A majority of troubled Alexandria soccer club Ittihad al-Skandarya’s players have boycotted training for the second time in a month in protest against not having been paid for three months.
The protest comes as the Egyptian Football Association (EFA) meets in emergency session to discuss the fallout of political and financial turmoil that forced President Hosni Mubarak to resign, according to Egyptian soccer website FilGoal.com.
Players refused to train earlier this month after the club failed to pay their house rents. Ittihad has an EGP 930,000 ($156,000) a month player payroll.
Demonstrators forced the chairman of Ittihad, a member of Mubarak’s National Democratic Party and three of the club’s board members to resign in early March because of Ittihad’s poor performance in the league. The board members were the first casualties of fans flexing the muscles of their newly found people power.
The latest protest comes amid controversy over an EFA proposal to introduce financial austerity by capping transfer prices as well as salaries for players and coaches. The EFA has called an emergency meeting for Thursday to discuss the crisis in Egyptian soccer following the title defender and seven-time champion’s defeat by South Africa last weekend in a key African qualifier.
Players and coaches have rejected the EFA’s call for a cap on salaries, but fans have endorsed the proposal. Premier League team Ismailia SC coach Mark Wotte has called on his club’s supporters in the business community to help cope with the financial crisis. Ismailia has not been able to pay several of its players.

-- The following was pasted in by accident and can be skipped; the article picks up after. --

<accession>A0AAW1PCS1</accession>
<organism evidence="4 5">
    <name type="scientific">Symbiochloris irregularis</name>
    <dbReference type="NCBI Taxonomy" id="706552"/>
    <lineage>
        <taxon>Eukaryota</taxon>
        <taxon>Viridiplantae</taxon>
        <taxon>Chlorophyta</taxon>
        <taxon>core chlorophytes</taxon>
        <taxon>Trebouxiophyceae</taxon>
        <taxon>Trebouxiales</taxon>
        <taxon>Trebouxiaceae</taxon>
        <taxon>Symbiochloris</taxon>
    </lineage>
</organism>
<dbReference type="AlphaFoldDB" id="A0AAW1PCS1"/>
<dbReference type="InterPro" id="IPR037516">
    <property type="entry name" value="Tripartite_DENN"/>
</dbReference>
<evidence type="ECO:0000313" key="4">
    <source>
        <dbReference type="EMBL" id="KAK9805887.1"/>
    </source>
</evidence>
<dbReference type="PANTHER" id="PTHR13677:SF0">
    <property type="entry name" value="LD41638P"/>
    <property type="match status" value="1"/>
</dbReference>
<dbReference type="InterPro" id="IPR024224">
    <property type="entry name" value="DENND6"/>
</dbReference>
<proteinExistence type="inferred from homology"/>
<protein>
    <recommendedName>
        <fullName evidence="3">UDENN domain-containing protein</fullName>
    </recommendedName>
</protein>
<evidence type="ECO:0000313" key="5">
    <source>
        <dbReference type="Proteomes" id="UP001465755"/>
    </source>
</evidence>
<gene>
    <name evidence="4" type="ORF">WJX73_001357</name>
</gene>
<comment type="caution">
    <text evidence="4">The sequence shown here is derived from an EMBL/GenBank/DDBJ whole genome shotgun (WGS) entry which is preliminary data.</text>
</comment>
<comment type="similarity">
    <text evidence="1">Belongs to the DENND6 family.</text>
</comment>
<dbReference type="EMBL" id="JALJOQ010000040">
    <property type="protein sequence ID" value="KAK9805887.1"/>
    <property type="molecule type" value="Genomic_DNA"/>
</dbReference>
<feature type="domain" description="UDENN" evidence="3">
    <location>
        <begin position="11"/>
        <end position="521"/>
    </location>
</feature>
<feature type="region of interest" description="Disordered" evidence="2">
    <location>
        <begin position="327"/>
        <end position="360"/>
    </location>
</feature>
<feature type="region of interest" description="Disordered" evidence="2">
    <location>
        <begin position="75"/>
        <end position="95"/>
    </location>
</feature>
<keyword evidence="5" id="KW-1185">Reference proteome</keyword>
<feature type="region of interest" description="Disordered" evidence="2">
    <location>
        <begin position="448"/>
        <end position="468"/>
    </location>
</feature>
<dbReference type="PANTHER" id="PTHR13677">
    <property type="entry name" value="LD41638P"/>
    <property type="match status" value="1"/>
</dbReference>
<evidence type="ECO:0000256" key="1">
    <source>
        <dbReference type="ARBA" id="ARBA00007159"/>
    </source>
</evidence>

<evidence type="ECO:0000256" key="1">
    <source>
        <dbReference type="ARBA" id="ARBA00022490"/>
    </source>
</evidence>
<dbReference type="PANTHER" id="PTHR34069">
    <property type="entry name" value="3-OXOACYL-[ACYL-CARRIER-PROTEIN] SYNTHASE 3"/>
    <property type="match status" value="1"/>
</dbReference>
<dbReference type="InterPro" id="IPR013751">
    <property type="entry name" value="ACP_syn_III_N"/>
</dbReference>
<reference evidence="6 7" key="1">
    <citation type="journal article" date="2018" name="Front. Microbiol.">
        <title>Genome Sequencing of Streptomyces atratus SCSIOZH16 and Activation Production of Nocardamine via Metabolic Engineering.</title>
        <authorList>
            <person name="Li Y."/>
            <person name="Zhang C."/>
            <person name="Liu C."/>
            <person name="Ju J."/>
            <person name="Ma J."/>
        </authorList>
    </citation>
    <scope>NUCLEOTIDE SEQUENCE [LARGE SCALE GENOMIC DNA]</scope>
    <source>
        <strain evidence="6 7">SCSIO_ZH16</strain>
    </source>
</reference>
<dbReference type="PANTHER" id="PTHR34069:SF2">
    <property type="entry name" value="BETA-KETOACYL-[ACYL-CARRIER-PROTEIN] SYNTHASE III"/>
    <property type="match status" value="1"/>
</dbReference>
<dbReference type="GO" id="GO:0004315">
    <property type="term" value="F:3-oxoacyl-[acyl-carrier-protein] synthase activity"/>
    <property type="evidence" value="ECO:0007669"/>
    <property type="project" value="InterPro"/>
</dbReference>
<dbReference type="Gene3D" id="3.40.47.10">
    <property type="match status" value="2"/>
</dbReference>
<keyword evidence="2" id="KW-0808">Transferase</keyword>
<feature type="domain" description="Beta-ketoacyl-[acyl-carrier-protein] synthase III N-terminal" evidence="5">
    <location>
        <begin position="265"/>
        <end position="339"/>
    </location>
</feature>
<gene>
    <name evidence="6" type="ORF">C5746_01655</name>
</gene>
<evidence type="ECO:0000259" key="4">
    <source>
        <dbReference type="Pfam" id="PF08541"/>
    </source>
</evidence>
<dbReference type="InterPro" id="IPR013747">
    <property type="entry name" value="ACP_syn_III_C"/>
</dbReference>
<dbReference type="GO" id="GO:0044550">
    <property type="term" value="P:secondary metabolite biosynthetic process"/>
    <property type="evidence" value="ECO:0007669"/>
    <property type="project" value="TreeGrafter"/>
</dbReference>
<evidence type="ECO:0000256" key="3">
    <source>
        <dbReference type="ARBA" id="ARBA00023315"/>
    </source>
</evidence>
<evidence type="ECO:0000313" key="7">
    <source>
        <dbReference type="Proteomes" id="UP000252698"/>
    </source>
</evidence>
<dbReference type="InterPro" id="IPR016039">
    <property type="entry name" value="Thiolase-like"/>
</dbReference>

The club’s ultras, the Yellow Dragons, have threatened to boycott its matches if it fails to cap salaries.
“Where are the businessmen supporting the club? The financial issues are negatively affecting the team and the players need to have their wages paid in time,” Wotte said.
Egyptian soccer’s financial plight is likely to encourage a restructuring of club ownership in line with proposals put forward by world soccer body FIFA that would significantly reduce government involvement. Half of Egypt’s 16 Premier League clubs are owned by government institutions, the military or the police.
James M. Dorsey is a senior research fellow at the National University of Singapore’s Middle East Institute and the author of the blog, The Turbulent World of Middle East Soccer